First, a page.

Are you eating lots of poultry and pork, rather than ruminants like lamb and beef? Poultry fat, although it’s delicious with roasted sweet potatoes or as crispy skin, has a good amount of omega-6. If you’re doing skin-on chicken thighs every night, you’ll be getting a big dose of omega-6 on a regular basis. Pork fat contains less omega-6 than poultry, but enough so that a pork heavy diet could leave you saturated with polyunsaturated fat. Plus, recent evidence suggests that some pork fat may be far higher in omega-6 than previously suspected (up to twice as much!). Beef and lamb, however, contain miniscule amounts of omega-6, with most of the fat being saturated and monounsaturated. Even conventionally-farmed beef and lamb have insignificant amounts (though it has far less omega-3 than grass-fed).
Are you taking fish oil or eating fatty fish? Do so.
Do a final run through on this handy guide to the omega-6 content of various foods and see what’s going on. I just linked to it yesterday, but it’s worth going over again (and even bookmarking).
However, if you truly are eating 20 times more omega-3 fats than you are eating omega-6 fats, it’s a good idea to ease up on all the fatty fish, flax, chia, and hemp. My sneaking suspicion is that you’re miscalculating something, somewhere. I’ve never come across someone who’s gone fully Primal and managed to maintain quite so lopsided an omega-6:omega-3 ratio (in either direction).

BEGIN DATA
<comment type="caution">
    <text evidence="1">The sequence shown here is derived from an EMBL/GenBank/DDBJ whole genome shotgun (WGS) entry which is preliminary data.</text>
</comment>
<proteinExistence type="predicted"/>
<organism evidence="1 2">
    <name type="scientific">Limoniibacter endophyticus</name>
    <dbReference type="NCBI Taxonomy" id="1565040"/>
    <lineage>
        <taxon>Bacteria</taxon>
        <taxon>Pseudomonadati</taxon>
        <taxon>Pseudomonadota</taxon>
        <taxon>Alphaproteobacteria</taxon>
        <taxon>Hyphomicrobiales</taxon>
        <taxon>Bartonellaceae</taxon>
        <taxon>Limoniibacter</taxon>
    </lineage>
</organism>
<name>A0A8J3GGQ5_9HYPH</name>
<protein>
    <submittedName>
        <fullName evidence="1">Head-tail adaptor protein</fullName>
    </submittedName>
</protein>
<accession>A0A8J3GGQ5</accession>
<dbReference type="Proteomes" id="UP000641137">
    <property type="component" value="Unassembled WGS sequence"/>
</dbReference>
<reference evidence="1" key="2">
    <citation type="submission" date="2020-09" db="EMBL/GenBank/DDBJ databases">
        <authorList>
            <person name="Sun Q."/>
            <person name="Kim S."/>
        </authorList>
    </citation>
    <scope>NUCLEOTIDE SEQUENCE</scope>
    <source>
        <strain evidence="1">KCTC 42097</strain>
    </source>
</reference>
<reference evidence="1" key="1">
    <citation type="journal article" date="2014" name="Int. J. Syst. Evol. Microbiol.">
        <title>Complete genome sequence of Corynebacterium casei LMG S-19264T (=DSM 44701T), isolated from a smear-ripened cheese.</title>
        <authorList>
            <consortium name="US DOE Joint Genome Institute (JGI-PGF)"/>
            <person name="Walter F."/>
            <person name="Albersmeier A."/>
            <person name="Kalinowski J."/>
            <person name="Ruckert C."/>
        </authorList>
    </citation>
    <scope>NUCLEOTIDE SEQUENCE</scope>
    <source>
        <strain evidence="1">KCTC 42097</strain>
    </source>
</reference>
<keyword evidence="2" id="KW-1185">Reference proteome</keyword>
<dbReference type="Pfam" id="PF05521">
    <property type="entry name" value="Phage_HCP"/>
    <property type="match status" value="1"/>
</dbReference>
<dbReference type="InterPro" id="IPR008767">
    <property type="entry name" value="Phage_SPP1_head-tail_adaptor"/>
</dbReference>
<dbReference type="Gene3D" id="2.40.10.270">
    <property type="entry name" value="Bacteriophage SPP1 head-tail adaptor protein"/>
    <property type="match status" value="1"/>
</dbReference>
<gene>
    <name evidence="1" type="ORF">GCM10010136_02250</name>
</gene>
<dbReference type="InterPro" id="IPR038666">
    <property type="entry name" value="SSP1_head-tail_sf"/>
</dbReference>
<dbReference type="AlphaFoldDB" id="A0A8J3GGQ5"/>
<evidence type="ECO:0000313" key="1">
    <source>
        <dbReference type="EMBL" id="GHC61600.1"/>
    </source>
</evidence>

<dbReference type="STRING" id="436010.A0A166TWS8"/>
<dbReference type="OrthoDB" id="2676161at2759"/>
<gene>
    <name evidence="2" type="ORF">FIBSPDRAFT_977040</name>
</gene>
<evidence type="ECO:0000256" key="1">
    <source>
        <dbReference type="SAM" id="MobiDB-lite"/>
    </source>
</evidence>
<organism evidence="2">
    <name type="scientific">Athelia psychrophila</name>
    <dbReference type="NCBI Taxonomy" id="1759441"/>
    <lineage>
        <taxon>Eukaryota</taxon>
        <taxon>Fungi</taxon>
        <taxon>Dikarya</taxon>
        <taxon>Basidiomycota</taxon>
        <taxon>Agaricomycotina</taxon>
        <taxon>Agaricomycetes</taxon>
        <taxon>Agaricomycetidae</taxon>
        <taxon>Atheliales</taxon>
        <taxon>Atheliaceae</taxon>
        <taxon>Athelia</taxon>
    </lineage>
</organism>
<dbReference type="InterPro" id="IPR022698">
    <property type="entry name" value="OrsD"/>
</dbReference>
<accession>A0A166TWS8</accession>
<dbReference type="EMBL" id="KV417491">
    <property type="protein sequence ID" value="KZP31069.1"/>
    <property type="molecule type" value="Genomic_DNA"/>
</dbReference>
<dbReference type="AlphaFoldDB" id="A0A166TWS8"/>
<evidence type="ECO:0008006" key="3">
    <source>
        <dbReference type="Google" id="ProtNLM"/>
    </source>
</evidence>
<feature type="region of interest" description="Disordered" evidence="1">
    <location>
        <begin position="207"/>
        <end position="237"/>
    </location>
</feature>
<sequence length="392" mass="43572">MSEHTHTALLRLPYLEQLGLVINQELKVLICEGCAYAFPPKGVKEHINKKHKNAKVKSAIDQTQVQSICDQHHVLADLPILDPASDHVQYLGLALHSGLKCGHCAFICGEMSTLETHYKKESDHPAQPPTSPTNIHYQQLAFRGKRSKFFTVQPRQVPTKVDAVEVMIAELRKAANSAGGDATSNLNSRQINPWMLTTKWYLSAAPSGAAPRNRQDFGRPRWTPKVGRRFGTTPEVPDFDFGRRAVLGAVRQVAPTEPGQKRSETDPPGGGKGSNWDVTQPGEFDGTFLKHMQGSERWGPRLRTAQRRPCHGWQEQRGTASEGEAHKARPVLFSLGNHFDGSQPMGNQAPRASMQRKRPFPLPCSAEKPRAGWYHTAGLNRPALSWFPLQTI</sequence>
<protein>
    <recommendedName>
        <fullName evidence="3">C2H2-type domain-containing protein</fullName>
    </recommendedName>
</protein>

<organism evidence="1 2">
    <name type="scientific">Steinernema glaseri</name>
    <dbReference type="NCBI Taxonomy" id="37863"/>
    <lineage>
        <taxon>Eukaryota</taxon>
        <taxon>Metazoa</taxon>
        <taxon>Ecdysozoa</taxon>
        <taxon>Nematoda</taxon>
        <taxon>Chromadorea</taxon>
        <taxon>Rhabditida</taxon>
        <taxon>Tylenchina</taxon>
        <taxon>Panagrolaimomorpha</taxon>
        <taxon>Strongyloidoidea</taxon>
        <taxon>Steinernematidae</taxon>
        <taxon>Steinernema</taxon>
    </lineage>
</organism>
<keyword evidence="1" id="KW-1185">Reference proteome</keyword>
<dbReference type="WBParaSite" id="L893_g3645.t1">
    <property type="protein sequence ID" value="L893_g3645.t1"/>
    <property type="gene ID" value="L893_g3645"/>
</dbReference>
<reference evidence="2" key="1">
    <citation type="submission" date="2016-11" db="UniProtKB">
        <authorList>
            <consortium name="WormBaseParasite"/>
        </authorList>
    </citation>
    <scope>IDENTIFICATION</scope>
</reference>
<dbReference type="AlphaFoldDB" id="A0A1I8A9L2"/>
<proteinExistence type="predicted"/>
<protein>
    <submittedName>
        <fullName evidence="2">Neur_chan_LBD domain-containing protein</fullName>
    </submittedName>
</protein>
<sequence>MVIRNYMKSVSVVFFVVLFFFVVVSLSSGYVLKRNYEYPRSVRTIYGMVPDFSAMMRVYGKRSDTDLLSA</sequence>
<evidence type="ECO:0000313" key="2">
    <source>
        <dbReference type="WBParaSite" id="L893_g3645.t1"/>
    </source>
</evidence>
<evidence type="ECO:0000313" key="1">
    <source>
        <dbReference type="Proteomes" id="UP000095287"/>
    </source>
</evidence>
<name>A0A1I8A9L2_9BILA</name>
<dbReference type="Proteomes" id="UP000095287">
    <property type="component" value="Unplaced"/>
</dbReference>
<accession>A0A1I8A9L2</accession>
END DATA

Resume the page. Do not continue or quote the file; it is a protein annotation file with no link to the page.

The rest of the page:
There are several “Green Drink” formulas on the market now – usually comprised of powdered dehydrated dark greens like spinach, kale, broccoli, etc. Do these confer the same benefits as eating the vegetables, and are they readily absorbable by our bodies?
LOVE what you’re doing here, and thank you kindly in advance!
Normally, humans have trouble extracting massive amounts of nutrition from raw greens like spinach, kale, and broccoli. We might enjoy the crunch they provide, the texture, and even the taste, but the simple fact is that we are not equipped with the necessary cellulase – a digestive enzyme – to fully breakdown the cellulose that makes up around a third of said raw leafy vegetables’ cellular structure. Without breaking down cellulose, we can’t access all the vitamins and nutrients located therein. The impressive stomachs of certain animals, like cows and sheep and gorillas, contain billions of symbiotic microorganisms that make cellulase so the animal can derive the bulk of their nutrition from fibrous plants, but ours do not.